Under new legislation, it is going to be easier for communities to set up safe injection sites.
“Extraordinary realities require extraordinary measures,” said Jane Philpott, federal minister of health, adding that she hopes bill C-37 will be expedited, “given that people are dying every day.”
“Bill C-37 proposes to simplify the legislative requirements for communities that want and need to open and operate supervised consumption sites,” said Phillpott.
Phillpott said Canada is facing a serious and growing public health matter in the ongoing opiate crisis and Bill C-37 provides tools to deal with it.
“It will replace the national anti-drug strategy. It will re-frame problematic substance use as a public health issue it is,” said Phillpott. “We will reinstate harm reduction as a key pillar in this strategy.”
The new bill replaces the 26 application criteria in previous legislation with a general requirement that the site in question must demonstrate public health and safety benefits. The minister will then be able to approve a proposed site based on five criteria: need, community consultation, the affect on crime and whether regulatory systems and resources are in place.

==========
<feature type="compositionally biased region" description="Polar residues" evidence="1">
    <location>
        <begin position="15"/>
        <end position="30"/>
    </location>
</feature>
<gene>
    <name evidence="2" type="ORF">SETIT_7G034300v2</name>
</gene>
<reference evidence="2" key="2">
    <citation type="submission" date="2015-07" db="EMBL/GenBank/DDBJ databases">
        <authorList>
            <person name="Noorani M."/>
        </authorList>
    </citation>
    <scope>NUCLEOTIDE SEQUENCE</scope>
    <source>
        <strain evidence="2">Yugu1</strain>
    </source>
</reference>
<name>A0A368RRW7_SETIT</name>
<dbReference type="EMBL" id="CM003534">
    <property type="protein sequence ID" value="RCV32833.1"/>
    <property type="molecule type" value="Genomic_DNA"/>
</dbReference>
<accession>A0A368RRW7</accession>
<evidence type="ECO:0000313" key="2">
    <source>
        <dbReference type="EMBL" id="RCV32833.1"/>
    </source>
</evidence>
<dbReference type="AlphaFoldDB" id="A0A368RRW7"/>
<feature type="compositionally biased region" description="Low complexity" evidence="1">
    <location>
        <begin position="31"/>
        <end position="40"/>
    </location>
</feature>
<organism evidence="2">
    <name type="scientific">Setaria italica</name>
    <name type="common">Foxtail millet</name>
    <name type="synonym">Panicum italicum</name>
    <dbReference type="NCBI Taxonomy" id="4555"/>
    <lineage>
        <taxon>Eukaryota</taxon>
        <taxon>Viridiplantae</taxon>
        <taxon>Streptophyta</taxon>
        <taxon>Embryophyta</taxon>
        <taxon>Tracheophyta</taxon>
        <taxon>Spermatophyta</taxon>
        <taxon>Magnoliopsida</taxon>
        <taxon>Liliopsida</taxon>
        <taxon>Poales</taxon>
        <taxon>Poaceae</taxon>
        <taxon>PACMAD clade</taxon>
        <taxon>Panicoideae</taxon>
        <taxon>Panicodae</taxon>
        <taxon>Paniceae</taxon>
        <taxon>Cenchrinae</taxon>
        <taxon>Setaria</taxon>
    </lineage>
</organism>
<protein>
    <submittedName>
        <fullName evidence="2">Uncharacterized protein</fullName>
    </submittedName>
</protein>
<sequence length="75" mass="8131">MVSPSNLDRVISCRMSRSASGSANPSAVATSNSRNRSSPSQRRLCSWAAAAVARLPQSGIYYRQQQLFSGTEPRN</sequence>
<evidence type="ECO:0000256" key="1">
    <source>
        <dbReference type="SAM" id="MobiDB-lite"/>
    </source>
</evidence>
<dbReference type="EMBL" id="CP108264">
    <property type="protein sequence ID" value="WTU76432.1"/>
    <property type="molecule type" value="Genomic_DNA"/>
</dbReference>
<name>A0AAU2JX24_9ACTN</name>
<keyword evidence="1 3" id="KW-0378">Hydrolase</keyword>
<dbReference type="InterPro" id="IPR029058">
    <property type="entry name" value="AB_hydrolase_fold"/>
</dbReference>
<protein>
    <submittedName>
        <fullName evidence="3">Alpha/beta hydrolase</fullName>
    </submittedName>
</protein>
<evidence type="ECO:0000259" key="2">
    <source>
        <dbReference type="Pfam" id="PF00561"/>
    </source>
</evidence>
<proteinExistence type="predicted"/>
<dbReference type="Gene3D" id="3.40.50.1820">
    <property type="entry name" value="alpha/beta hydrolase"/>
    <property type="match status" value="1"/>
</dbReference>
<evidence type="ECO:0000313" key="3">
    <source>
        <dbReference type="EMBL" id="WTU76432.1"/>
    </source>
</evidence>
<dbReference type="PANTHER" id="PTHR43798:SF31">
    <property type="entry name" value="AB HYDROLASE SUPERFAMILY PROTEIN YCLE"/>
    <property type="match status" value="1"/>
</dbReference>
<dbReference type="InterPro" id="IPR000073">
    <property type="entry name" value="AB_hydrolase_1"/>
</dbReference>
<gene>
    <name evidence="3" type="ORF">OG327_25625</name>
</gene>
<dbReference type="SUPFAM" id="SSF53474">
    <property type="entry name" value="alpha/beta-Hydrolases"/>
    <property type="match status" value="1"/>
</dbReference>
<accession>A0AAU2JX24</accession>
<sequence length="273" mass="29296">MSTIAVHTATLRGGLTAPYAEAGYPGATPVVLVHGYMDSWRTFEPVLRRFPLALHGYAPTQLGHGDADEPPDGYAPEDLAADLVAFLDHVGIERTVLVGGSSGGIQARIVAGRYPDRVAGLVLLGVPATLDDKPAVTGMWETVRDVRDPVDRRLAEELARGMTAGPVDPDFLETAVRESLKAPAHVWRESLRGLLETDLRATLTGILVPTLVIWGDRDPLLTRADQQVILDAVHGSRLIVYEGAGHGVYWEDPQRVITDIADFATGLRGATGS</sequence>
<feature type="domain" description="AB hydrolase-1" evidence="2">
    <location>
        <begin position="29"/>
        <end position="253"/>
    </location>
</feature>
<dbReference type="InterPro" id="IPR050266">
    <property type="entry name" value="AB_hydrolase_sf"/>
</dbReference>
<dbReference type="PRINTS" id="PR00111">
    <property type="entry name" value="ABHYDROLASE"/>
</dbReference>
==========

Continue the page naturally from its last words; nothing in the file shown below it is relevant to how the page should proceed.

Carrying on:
“The evidence is clear. Well established and well maintained consumption sites save lives,” said Phillpott.
On the enforcement side, the Canada Border Services Agency will be given tools to intercept fentanyl and fentanyl precursors at the border.
“We also need to toughen and tighten our borders here at home,” said Ralph Goodale, minister of public safety and emergency preparedness.
The CBSA will be given increased authority to inspect packages coming in from offshore. Tools used to create pills, like pill presses and encapsulators will now require pre-approval before being brought into Canada.
“Border officers need this authority to help save Canadian lives,” said Goodale, pointing out that as little as 30 grams of pure fentanyl could make 15,000 doses.